In 1974, my aunt, uncle, and young cousin came to visit from Germany. At the time our only car was a 1972 Mercury Cougar with bucket seats in the front and a tiny back seat. So, my dad found a 1969 Mercury station wagon for $800, with bench seats in the front and back, and a huge cargo area. We went on a road trip to California, spending nights in one story cinderblock motels with kidney shaped swimming pools. As was the norm in those days, the dads sat in the front and the moms in the back seat, while we kids made our cozy nests among the luggage and blankets in the “way back”. Being sixteen, I got first dibs on the best section right next to the rear window so I could stretch my bare legs along the full width of the car. I got the best tan that year.
On the way home, we swerved inland stopping in Reno to pick up gallon bottles of Jim Beam and Gilbey’s. Four of each were stashed in a hidden compartment underneath the floor of the cargo area. That space was probably meant to hold the spare tire and jack. We covered the hatch with an unzipped sleeping bag. There was a checkpoint at the California-Oregon border to audit whether people were transporting fruits and vegetables. But I worried that we would be caught transporting tax-free booze.
After my relatives left, the station wagon was the car I learned to drive in. My dad perched on the passenger side of the bench seat, his hand gripping the dashboard while I navigated that long white boat of a car over country roads. When I finally got my license after turning seventeen, I drove to school on days when I had theater practice or speech tournaments. Sometimes I drove to the mall. I wasn’t one of those adventurous kids that filled the car with friends to drive to a swimming hole or keggers, but that station wagon signified freedom for me. I kept a cardboard box with candy bars, water, and a blanket, just in case. The smell—some weird off-gassing of the burgundy plastic seats, redolent of BO—reminded me of the trip to San Francisco, the bootlegging, the meditative rootlessness of a long road trip. The car was so big and solid, I felt protected, even though it conked out at every stop sign for the first few miles on my way to school. Even though the gas pedal fell off, so that I simply pressed my bare foot against the iron rod that poked out of the floor to make it go.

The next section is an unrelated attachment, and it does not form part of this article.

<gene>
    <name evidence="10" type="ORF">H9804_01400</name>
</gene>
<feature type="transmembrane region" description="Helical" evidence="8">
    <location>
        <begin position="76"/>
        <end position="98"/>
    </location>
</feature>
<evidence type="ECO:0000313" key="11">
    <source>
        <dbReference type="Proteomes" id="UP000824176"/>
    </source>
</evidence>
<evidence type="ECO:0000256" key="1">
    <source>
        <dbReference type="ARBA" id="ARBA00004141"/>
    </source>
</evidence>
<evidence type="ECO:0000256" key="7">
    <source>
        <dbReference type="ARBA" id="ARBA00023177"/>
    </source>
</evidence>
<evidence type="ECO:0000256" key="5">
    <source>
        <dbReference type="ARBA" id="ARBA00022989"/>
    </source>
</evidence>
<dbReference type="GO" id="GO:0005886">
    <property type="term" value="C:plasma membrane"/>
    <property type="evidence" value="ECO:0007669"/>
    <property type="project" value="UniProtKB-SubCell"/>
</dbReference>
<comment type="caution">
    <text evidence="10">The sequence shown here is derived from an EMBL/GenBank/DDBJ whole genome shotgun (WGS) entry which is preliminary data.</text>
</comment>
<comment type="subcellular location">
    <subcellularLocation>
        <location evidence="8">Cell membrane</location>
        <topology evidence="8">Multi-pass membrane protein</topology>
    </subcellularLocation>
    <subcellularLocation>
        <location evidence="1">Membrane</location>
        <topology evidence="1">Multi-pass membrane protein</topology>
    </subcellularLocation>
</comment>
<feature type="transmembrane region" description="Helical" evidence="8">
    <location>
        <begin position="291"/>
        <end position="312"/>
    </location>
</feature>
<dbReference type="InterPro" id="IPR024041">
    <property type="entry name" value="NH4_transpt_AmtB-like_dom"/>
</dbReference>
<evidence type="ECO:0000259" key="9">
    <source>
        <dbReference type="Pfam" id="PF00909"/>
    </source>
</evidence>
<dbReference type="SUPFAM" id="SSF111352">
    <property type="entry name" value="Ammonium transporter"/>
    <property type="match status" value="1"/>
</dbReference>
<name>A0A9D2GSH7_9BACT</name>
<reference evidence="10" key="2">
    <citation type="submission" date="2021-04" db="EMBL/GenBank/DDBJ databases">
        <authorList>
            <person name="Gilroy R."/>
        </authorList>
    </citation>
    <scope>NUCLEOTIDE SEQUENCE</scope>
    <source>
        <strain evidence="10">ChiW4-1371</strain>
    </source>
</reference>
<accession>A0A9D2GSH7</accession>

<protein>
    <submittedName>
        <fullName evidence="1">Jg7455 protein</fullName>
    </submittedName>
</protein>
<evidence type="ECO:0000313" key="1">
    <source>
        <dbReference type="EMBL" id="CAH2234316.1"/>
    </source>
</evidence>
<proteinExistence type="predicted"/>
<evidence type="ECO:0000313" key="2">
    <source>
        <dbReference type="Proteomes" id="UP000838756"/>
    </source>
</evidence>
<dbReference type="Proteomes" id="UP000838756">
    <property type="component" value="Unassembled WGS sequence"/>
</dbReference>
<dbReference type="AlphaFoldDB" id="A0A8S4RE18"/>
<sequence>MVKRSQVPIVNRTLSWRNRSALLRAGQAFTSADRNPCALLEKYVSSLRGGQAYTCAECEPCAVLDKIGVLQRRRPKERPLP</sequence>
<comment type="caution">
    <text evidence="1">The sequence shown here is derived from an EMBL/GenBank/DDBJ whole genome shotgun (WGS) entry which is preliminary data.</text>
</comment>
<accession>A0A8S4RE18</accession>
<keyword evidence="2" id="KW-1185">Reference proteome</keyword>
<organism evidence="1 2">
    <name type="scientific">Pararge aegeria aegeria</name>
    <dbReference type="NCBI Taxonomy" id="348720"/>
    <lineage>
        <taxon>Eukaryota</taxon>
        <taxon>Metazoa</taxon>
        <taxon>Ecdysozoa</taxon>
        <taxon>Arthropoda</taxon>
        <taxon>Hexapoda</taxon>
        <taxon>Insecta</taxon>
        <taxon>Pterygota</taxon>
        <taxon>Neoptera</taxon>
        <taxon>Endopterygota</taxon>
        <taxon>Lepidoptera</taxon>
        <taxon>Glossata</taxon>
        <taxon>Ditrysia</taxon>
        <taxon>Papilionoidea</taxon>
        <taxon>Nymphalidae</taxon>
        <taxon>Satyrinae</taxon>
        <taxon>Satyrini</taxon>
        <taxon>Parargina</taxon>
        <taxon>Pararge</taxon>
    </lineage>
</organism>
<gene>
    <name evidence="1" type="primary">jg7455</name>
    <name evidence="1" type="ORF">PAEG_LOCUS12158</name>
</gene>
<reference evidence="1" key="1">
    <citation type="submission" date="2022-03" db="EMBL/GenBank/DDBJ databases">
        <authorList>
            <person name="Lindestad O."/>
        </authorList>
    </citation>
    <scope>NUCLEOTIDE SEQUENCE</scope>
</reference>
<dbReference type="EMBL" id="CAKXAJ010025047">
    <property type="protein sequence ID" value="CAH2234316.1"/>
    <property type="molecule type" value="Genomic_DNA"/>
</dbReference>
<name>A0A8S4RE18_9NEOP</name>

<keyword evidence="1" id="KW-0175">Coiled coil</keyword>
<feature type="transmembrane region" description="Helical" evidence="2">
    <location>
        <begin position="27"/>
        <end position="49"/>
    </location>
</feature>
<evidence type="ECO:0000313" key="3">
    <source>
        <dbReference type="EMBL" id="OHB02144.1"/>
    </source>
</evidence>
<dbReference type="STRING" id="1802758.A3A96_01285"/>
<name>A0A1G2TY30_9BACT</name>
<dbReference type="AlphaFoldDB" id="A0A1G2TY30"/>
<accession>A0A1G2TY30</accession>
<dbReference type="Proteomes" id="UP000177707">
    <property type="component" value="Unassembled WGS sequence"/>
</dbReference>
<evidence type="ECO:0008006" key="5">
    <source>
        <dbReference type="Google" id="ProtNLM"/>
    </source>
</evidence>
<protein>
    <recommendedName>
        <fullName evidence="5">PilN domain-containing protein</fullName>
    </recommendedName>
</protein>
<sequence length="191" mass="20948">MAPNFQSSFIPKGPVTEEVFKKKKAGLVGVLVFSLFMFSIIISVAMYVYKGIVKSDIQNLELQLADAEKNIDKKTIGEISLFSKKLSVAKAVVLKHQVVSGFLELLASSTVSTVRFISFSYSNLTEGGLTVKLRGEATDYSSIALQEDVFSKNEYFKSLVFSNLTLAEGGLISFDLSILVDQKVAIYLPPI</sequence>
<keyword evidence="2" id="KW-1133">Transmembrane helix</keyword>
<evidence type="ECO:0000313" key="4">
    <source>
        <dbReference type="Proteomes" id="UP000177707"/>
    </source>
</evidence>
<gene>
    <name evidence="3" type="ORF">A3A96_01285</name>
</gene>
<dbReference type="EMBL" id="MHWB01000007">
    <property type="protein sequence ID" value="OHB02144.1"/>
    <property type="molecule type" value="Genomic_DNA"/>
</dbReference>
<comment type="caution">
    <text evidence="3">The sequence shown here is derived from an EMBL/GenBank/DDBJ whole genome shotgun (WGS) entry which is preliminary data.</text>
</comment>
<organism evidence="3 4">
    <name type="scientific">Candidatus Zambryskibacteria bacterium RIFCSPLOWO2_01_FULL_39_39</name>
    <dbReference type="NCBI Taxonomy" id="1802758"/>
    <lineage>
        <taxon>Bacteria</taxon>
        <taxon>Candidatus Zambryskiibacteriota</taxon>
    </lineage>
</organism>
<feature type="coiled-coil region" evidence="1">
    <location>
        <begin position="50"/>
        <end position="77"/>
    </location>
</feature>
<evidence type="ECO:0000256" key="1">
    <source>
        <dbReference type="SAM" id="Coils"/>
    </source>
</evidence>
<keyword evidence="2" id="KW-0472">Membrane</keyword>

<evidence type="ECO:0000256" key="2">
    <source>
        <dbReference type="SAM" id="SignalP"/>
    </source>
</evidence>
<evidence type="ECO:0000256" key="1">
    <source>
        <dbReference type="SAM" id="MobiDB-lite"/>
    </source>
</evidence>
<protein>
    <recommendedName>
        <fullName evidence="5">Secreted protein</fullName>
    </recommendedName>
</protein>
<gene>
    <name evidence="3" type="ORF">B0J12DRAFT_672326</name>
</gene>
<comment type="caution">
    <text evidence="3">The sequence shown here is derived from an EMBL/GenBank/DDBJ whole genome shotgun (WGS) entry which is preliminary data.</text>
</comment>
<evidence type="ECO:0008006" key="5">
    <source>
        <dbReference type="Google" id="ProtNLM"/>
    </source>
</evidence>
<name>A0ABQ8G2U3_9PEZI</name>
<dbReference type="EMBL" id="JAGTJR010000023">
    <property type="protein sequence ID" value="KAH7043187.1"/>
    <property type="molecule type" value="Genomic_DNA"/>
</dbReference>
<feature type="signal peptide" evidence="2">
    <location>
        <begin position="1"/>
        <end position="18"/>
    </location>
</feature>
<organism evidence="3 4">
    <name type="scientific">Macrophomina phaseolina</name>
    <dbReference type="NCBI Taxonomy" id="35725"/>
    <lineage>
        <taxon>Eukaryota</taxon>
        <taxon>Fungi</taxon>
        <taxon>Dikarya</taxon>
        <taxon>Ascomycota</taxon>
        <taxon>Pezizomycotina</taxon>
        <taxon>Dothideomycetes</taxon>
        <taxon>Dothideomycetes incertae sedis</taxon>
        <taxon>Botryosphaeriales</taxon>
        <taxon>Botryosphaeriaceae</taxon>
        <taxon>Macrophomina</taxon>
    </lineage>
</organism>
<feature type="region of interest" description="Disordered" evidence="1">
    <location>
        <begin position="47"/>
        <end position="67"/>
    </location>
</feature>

After graduation, I moved to the city to attend Portland State University. There was no point in having a car. My dad gave it to the same uncle and aunt who by then had immigrated to the US. The uncle, who had a job as a mechanic at a BMW dealership, broke an axle when he “accidentally” drove it into a wheat field. Not everyone loved that station wagon the way I did.
For the next decade plus, I didn’t own a car, didn’t drive at all. After PSU, I moved to Seattle for grad school, and rode the bus everywhere. Later I rode the bus downtown to my marketing jobs at various banks and relied on my then husband for trips to the grocery store. It wasn’t until we moved out to a rural area that I got my driver’s license. We bought a used 1983 Toyota Tercel station wagon, and I white-knuckled my way through the driver’s test, while the woman with the clipboard next to me coached me through it. Max and I spent hours commuting in the “mommy car”, hitting the drive thru for an Egg McMuffin every morning before I dropped him off at daycare.
Nearly every car I’ve owned was some form of station wagon—or at least a hatchback. Cars with trunks don’t make sense to me. What if you were trapped in it? How would you get to your emergency supplies if they’re in the trunk? The PT Cruiser was the roomiest: we fit a 6-foot Christmas tree into it, the fragrant crown poking between the front seats. The 1999 VW Beetle was the worst. It had a hatch, but I couldn’t go to Costco without folding down the back seat. Every car had an emergency kit based on my stage in life. Diapers in the Tercel; granola bars and art supplies in the Wrangler. Mickey shakes his head at how much stuff I have in my Subaru, all the flares and first aid kits, extra shoes and a raincoat, two blankets, and a corkscrew. You never know. I might have to go on a boot-legging trip.
Vera Wildauer lives in Manzanita with her husband, Mickey, (who owns five vintage cars, none of which are station wagons), and two cats. She is “still” working on her novel, but strays from that fraught relationship by writing short fiction and poetry. Thank goodness for Community Writes.